Note It must not be inferred from the foregoing will that John McKee cut on all his children except John McKee with "twenty shillings." As they married in his lifetime, he provided for all of them. To some he gave land and to others money and negroes. To my wife's great-grandfather, William Mc Kee, he gave " Highland Bell' plantation, now one of the finest farms in this county ; and to James McKee the " Red House Farm," now owned by his heirs. The term " negro wench' was applied by all our old people to negro women. J. A. R. V.
In one of Mr. Varner's delightful letters to the Gazette, entitled "A Rummage in the County Clerk's Office' there appear the following excerpts from the records of that office, in Rockbridge county, Va.. from 1778 to 1788: " In the list of personal property, belonging to the estate of James McKee, there is: 1 small quantity of campfire, 7 sermon books, and 6 yards five hundred linen."
" 1 negro wench, belonging to the estate of John McKee. deceased, is appraised at £5,000 which smacks somewhat of the prices paid for the ' chattels' during the Confederacy'
Says Mr. Varner further: " In that 'Iliad of Woes,' the Execution Book of 1787, the following are a few of the returns made on the legal processes. In our more modern days the debtor can bid defiance to the sheriff, or constable, from the shelter afforded by the bankrupt and stay laws. It will be seen the more potent agency of carnal weapons was used then with equally flattering success. Here are some of the returns 'Jane Buchanan by James Buchanan, her father and next friend, vs. William McKee. [Debt £25; costs, 104 lbs. tobacco and 15s.] Keeped off with a drawn sword. John Houston, Sheriff.' Here follow several other returns by sheriffs Houston and Galbraith and Constable J. Buchanan, wherein the parties sought vamosed or, vi et armis, ' keeped off the sheriff with a club.'
Sheriff William McKee, (kinsman of the present fieri fascias) more fortunate, returns : 'Executed, and his body in prison bounds.'
Mr. Varner remarks: " The Wm. McKee who met the sheriff with the execution, with a 'drawn sword,'I will not say who he was. It was very naughty in him to treat his kins man, Sheriff Houston, in that way, and M__ says doubtless the debt was unjust."."
3. Will of John McKee, Rockbridge County, Virginia, 1791:
In the name of God Amen I John McKee of Rockbridge county and State of Virginia this 26th day of October in the year of our Lord one Thousand Seven hundred and Ninety one calling to mind the mortality of my Body and that it is appointed for all men one to die, do therefore make and ordain this my last Will and Testament.
First of all I give & recommend my Soul into the hands of Almighty God who gave it nothing Doubting but at the General Resurrection I shall receive the same again by the might power of God. My body I recommend to the dust to be buried in Christian and decent manner.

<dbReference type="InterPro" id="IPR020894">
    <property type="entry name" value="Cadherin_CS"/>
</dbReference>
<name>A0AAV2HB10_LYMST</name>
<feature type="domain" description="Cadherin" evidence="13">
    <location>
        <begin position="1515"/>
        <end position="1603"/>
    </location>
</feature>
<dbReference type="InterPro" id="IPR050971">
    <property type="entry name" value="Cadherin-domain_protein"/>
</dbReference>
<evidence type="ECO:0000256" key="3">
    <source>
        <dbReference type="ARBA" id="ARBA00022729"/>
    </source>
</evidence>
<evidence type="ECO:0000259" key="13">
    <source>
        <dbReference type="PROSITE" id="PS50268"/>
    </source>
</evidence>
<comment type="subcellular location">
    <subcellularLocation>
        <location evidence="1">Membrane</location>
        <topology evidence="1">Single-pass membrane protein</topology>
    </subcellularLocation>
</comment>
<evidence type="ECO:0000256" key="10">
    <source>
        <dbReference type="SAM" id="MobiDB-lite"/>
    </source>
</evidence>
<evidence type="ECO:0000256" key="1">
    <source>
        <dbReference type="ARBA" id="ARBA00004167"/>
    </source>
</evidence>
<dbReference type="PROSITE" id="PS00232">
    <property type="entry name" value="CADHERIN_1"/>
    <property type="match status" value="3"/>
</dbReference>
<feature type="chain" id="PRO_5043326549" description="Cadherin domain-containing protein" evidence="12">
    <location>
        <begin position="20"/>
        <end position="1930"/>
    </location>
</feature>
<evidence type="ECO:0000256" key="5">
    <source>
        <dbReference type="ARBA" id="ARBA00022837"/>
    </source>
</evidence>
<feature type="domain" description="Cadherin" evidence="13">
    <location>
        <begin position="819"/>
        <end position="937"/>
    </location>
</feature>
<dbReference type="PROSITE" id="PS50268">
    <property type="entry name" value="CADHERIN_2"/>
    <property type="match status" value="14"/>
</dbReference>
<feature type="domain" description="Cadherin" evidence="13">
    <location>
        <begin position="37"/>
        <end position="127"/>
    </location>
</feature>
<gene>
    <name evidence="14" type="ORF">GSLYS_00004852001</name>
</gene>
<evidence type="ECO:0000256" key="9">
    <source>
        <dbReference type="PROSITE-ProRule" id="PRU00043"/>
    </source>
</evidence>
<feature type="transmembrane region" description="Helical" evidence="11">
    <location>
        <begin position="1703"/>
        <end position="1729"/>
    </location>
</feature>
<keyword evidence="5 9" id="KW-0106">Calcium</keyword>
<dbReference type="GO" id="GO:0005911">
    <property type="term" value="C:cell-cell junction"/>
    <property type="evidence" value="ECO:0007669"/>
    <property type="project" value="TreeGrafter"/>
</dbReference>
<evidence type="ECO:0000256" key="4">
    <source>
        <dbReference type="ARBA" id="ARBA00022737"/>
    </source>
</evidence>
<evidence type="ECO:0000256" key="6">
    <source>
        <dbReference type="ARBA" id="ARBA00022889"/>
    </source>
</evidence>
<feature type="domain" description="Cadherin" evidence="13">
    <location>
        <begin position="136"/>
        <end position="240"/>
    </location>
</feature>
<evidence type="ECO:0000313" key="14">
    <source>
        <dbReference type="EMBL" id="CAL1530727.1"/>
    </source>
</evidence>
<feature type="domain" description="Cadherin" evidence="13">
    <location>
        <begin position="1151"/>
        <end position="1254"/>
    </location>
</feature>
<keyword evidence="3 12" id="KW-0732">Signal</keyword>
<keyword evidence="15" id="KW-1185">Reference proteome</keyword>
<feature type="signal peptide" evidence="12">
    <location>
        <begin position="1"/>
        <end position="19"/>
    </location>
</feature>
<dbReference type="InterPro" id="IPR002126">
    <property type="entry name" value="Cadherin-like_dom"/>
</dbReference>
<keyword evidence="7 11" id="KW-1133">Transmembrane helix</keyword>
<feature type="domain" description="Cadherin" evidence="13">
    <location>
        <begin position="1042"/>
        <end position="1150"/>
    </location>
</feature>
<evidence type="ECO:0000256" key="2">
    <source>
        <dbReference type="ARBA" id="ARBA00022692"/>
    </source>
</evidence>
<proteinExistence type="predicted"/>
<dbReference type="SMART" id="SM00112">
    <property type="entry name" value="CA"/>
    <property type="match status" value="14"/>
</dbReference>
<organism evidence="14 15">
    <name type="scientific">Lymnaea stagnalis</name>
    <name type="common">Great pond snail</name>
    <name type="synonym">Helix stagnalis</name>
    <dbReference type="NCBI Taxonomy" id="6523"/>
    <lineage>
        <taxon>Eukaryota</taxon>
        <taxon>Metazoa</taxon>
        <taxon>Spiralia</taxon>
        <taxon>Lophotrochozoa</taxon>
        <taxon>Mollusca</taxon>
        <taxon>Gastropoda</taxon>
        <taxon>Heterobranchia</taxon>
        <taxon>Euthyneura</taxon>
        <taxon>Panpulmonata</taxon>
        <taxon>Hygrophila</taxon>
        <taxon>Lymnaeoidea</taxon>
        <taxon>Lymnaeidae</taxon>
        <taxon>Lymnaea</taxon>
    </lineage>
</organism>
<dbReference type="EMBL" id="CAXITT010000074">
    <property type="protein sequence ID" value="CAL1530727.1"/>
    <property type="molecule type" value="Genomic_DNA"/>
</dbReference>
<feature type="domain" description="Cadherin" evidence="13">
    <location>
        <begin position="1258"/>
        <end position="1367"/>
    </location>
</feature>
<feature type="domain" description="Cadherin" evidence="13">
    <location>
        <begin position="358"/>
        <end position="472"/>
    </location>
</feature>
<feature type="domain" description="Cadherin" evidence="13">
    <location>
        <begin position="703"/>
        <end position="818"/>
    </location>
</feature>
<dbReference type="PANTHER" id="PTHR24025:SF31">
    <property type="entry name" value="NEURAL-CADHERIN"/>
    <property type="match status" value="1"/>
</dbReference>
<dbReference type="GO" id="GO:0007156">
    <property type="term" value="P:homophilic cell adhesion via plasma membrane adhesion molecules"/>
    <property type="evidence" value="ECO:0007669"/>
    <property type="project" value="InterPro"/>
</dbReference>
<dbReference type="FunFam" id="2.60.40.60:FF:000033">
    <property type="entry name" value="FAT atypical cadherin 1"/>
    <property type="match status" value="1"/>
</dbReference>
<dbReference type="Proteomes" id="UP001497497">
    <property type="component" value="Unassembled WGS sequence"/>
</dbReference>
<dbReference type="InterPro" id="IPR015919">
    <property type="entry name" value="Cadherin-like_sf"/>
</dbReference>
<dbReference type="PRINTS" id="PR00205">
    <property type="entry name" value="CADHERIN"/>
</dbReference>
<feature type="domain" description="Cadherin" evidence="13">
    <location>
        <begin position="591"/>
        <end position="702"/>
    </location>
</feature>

And as touching what worldly Estate it hath pleased God to bless me with in this life I dispose of and bequeath the same in the following manner I allow my just debts & funeral expenses to be carefully paid.
I give unto my Beloved Wife Rosannah McKee sufficient maintenance of my said plantation with a Negro wench to assist her during her natural life with a horse kept for her use & two cows with all my kitchen furniture & a bed & furniture.
I give unto my son John McKee all the real and personal Estate that I possess (Except for the legacies Hereafter Mentioned) to be his and his heirs forever.
I give unto my Mary Wise [sic, Wier], Miriam McKee, James McKee, Robert McKee, William McKee and David McKee my Daughters and sons to each of them twenty shillings to be paid by my Executors at the end of one year after my Decease.
And I do Constitute and appoint Rosannah McKee Executrix and John Wilson Executor of this my Last Will and I disannull; all other Will or Wills by me heretofore maid & ordain this to be my Last will & Testament in witness where of I have hereunto set my hand and Seal the day and year above written. /s/John McKee (seal
Signed Sealed published & declared to be my Last Will & Testament in the presence of /s/Samuel Willson /s/Ann Willson
At A Court held for the County of Rockbridge April 3rd 1792 This Writing purporting to be the last will and Testament of John McKee deceased was presented in Court by Rosannah McKee Executrix & John Willson Executor therein Named and proved by Samuel Willson and Ann Willson subscribing witnesses and Ordered to be Recorded. And on the action of said Executrix & Executor who made oath according to law Certificate is granted them for obtaining Probate thereof in due form on giving sufficient Security. Whereupon they together with William McKee their Security entered into and acknowledged their Bond in the penalty of two thousand pounds conditioned according to Law. Test A. Reid, Clk.
John McKee's Timeline
February 5, 1704
Drumbo, Down, , n Ire
June 13, 1706
Drumbo, Down, n Ire
January 29, 1744
<Cumberland County, Pennsylvania, USA>
June 11, 1746
Lancaster co. Pa.
September 27, 1747
Lancaster co., Pa.
February 18, 1750
Lancaster co., Pa.
March 14, 1752
Cumberland co., Pa
March 4, 1754
Lurgan Twp, Lancaster, Pennsylvania
February 17, 1756
Kerr’s Creek, Augusta, Va.